While people claim that they are an “Apple household” or a “Windows house” the question I am posing at this year’s Consumer Electronics Show (CES) is “Does your home need its own operating system?”
I’m starting to think the answer is yes.
Home automation is by far the most popular topic at this year’s CES. There are hundreds of booths touting how they can help you manage your home’s temperature, appliances, lights and even water from an app on your smartphone. I’ve spoken to dozens of these companies and I ask them all the same question, “What makes yours different than the others?”
They always have an answer, but when you get past the sales pitch the truth is the differences aren’t that distinctive. The variety of options available is eerily similar to the choice between apps inside the App Store on my iPhone. If you search on the App Store for “photo editor” you will get back thousands of results. Each app will do something slightly different or have a different layout or a special feature, but they all do the same thing: edit photos. What ties all these apps together is the fact they run on the same operating system of either iOS or Android depending on what phone you have.
With a myriad of home automation choices now hitting the market, will the time soon come that our homes will have its own operating system that will allow us to then manage it based on the app of our preference. I’m talking about a hardwired system that is part of the infrastructure of the home. These would be the digital pipes in our walls that we know help the house run.
The Sage home security and automation system from Hughes is close to achieving that. Their home automation system runs on both your TV and mobile devices while aggregating the different services into a singular screen. Instead of looking at one app for monitoring electricity usage and then having another app for security, Sage allows access to all these features from a central hub, but I see the potential for them to possibly open up their system for others to add functionality through a Home App Store of sorts.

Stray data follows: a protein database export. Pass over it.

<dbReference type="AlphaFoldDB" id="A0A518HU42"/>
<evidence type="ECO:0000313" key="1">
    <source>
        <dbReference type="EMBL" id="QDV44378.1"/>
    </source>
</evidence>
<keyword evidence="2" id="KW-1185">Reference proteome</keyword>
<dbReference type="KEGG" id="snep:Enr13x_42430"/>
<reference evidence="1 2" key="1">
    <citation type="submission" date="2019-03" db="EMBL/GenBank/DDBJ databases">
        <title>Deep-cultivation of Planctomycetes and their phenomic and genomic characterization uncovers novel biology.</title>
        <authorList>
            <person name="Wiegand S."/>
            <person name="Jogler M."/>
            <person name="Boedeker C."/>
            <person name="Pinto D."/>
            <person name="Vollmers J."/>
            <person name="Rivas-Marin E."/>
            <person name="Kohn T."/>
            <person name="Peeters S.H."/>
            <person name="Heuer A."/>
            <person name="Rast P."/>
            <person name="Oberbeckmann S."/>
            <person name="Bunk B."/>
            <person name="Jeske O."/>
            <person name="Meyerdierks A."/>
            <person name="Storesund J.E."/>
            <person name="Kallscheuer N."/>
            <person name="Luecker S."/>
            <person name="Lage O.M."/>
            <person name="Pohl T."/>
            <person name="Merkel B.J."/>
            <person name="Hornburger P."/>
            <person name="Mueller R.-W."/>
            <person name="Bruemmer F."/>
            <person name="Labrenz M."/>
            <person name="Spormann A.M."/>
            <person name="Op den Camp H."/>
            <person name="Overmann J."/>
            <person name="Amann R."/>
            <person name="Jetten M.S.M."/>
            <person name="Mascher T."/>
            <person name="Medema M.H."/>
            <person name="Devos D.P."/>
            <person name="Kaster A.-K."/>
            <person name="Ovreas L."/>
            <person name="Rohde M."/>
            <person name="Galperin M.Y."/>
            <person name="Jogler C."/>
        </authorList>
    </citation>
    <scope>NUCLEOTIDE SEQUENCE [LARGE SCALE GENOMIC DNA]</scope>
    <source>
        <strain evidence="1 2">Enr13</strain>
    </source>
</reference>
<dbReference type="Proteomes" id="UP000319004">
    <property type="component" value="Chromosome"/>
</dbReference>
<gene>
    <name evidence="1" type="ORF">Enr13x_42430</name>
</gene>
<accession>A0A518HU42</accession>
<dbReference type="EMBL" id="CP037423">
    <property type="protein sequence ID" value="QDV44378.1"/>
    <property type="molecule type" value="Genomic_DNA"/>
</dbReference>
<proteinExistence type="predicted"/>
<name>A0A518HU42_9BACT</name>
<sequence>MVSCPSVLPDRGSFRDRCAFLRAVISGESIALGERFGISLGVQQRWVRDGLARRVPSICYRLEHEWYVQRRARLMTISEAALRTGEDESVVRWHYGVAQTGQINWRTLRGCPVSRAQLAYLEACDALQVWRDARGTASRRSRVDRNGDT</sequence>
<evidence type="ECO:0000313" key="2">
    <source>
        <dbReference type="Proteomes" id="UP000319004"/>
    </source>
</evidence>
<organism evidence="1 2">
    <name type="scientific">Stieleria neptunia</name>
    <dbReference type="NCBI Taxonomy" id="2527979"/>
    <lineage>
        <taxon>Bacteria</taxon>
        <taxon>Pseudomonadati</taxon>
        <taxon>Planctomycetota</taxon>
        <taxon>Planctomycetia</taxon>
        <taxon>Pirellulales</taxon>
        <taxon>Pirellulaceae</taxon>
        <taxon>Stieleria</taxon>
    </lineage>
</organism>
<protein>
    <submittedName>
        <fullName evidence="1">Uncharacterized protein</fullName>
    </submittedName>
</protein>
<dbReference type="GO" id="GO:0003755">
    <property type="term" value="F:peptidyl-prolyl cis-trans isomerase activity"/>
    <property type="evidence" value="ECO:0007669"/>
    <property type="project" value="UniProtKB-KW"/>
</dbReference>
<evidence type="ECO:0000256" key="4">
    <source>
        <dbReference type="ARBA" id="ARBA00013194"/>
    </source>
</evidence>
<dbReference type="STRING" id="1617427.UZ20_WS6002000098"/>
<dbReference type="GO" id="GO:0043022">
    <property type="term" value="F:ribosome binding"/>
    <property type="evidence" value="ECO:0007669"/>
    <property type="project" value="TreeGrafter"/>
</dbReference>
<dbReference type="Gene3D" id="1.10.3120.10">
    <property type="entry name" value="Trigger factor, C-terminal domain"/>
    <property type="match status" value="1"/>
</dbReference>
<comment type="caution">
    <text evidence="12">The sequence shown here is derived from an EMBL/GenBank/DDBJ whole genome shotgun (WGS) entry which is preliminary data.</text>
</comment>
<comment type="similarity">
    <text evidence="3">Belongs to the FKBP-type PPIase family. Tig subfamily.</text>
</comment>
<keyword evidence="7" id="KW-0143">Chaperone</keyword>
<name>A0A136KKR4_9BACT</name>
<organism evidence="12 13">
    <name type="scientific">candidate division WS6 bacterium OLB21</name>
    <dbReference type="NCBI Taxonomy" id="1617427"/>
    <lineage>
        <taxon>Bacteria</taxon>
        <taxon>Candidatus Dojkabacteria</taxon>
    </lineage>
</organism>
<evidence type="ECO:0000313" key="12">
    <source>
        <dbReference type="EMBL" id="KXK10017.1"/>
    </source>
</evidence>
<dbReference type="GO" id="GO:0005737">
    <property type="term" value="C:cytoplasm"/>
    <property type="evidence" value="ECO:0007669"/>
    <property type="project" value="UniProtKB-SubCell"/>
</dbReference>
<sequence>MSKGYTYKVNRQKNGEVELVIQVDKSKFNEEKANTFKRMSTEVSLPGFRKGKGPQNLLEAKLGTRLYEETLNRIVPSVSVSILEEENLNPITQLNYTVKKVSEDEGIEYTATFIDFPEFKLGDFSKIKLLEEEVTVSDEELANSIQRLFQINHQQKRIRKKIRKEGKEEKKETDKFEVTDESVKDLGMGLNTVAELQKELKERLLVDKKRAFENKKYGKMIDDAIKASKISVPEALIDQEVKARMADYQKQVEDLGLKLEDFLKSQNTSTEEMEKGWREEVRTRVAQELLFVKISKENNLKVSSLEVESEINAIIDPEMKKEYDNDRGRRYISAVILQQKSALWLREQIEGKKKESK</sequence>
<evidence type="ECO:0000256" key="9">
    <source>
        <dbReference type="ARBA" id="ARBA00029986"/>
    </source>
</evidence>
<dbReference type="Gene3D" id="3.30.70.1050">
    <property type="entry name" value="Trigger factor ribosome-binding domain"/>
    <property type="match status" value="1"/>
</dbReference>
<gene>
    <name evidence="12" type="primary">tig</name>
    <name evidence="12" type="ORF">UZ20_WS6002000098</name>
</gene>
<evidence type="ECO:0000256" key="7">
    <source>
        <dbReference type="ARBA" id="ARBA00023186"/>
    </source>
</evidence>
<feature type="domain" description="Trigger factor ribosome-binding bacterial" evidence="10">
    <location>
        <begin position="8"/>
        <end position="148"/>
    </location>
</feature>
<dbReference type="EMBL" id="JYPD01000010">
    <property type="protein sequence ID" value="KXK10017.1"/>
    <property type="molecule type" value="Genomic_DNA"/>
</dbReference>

I like the idea that Sage is using the TV and mobile devices, especially as the adoption of HD video cameras for security or seeing who’s ringing the doorbell becomes more prominent. I also wonder if the likes of Google or Microsoft jump on this opportunity sooner and work with home builders to start laying a foundation (puntastic!) for this function to be embedded in homes when they are first built.
While people often reference The Jetsons as an example of how this home automation will work, I actually think we’re closer to having something like Jarvis from the Iron Man series. If you’re not familiara, Jarvis is artificial intelligence that Tony Stark (a.k.a. Iron Man) speaks to in his home as well as while in his Iron Man suit (think car for us in the real world) to help him achieve various tasks. Jarvis responds to voice commands, but also knows and learns Tony Stark’s habits and adjusts things for him based on his habits and preferences.
Your home will eventually have a Jarvis. For right now though, I think an operating system with a home app store should be something companies work on for CES 2016.
Be sure to check out all our CES coverage by visiting blog.coldwellbanker.com/ces.